If You Live in Illinois, Facebook Probably Owes You $400

Thousands of Facebook users can now collect up to $400 from Facebook's settlement fund for a class action lawsuit that alleged that the social media giant violated Illinois's biometric privacy law.

On Thursday, many Facebook users around the country who have lived in Illinois between 2011 and 2020 received an unusual in-app notification. ''Court Notice: You may be entitled to payments in a class action over FB's face recognition technology."

Many Facebook users may have glazed over the notification, like I almost did, or thought it was a scam, but it isn't.


In July, Facebook agreed to pay out $650 million to settle a class action lawsuit that alleged that the social media giant violated Illinois's strict biometric privacy law that allows consumers to sue companies that collect personal data, using facial and fingerprint scanning, without their consent. The settlement marked the largest privacy consumer settlement in the country's history.

Now Facebook users who live or have lived in Illinois are eligible to apply for payouts likely between $200 and $400 dollars, if they meet two criteria. You must have lived in Illinois for six months between June 7, 2011 and August 19, 2020 and have uploaded or been tagged in at least one photo containing your face during that time period. The settlement also requires Facebook turn "off" the facial recognition setting and remove face templates for members of the class action lawsuit.

A former Illinois resident myself, I just filed a claim, which took me literally two minutes on the website created by the law firm that filed the class action lawsuit. The deadline for applying is November 23, and it's unclear when consumers will receive the payouts.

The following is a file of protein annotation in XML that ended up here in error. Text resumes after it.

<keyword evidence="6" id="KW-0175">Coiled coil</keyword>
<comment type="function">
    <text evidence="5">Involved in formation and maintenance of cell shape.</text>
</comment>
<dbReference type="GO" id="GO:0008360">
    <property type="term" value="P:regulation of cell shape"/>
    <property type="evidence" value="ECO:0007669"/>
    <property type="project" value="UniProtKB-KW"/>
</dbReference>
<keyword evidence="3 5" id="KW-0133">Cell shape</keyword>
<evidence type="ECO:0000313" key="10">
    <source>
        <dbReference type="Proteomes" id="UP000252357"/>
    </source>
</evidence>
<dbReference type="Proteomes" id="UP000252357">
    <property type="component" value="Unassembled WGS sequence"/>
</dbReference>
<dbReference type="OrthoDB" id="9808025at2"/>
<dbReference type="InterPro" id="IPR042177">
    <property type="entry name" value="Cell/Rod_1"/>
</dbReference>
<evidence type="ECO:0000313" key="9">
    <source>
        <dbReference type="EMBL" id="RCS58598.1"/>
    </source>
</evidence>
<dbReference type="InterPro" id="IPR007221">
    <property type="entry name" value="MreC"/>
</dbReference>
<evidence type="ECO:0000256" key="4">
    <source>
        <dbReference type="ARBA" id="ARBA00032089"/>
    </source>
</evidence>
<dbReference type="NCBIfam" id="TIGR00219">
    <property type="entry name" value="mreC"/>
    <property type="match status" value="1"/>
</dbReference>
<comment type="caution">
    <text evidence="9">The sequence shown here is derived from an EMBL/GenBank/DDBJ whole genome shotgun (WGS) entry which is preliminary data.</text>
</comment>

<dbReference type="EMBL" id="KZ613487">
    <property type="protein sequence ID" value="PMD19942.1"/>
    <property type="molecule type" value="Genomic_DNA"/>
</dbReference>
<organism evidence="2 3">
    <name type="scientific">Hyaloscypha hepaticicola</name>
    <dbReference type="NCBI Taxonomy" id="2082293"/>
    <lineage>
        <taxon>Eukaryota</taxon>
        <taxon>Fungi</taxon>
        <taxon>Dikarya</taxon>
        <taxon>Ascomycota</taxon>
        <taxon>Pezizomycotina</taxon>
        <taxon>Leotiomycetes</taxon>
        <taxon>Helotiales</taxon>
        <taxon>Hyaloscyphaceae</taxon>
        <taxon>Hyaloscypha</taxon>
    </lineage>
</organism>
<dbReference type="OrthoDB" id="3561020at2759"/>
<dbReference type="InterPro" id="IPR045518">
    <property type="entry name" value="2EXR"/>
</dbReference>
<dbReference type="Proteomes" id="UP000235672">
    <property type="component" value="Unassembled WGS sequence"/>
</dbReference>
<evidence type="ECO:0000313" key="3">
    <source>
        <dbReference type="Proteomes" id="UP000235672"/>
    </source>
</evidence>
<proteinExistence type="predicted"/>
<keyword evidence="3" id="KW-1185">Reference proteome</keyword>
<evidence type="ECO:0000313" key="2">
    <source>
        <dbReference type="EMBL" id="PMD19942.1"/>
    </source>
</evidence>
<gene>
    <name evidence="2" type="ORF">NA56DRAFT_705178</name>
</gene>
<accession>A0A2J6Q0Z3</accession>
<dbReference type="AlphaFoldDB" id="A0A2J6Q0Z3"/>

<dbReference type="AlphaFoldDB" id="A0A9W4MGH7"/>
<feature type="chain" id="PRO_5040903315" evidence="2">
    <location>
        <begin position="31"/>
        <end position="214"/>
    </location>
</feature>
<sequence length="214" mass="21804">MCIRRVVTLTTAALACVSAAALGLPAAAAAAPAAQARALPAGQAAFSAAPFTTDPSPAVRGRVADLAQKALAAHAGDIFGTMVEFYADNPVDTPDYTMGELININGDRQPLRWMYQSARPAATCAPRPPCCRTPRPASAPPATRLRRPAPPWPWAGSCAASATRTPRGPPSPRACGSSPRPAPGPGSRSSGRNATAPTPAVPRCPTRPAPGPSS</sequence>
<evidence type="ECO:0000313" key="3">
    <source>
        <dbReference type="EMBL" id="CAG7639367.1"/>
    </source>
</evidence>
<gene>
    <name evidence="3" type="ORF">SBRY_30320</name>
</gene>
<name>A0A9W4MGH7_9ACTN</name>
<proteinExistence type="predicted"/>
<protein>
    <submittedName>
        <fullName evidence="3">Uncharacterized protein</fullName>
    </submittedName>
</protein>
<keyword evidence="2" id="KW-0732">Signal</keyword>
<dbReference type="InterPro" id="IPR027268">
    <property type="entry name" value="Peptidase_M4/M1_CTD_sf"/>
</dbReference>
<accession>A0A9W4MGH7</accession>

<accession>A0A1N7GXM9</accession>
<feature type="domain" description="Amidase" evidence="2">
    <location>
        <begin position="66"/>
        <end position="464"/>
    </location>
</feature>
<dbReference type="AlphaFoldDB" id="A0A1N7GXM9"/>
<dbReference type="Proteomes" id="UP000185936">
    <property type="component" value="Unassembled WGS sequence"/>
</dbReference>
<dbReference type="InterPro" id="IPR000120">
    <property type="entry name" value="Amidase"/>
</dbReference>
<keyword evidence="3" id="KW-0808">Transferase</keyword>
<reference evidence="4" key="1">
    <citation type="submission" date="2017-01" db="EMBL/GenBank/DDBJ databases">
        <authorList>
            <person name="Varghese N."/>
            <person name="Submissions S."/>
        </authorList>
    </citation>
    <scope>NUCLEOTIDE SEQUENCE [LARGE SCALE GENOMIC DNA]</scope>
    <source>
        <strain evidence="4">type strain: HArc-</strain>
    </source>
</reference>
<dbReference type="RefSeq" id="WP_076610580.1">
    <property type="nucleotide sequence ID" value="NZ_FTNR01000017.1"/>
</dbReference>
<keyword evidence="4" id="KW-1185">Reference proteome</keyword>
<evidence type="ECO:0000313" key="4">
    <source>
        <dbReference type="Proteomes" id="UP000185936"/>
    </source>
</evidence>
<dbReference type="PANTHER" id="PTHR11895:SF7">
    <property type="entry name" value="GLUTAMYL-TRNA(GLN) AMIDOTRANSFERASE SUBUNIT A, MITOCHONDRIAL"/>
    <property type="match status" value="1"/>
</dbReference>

"There are a lot of bad privacy settlement deals out there, and class action members are skeptical this will benefit them," Jay Edelson, the lawyer who represented Facebook users in the case, told Motherboard. "But we're hopeful this changes the narrative. Biometrics is one of two major battle grounds for the next five years when it comes to privacy. If Silicon Valley wins, we'll frankly be in a different country."

Years ago, Facebook began using facial recognition technology to tag user's faces in photos, which seemed innocent enough at the time. But as facial recognition technology has developed and its ill effects have become more widely understood, privacy and AI experts as well as politicians have begun calling for a ban on its use which has come to play a critical role in policing and mass surveillance. In a 2018 statement responding to the Facebook class action lawsuit, Nikki Sokol, a Facebook attorney said, “This lawsuit is without merit and we will defend ourselves vigorously.”

Currently, Illinois is the only state with strong laws protecting consumers' biometric information. Edelson hopes that the historic settlement pushes legislators in other states to pass equally strong laws that protect consumers against tech giants that harvest biometric data.

"These are fights that are happening in state houses around the country," Edelson said. "We think this settlement should send such a strong message to legislators that are on the fence about it."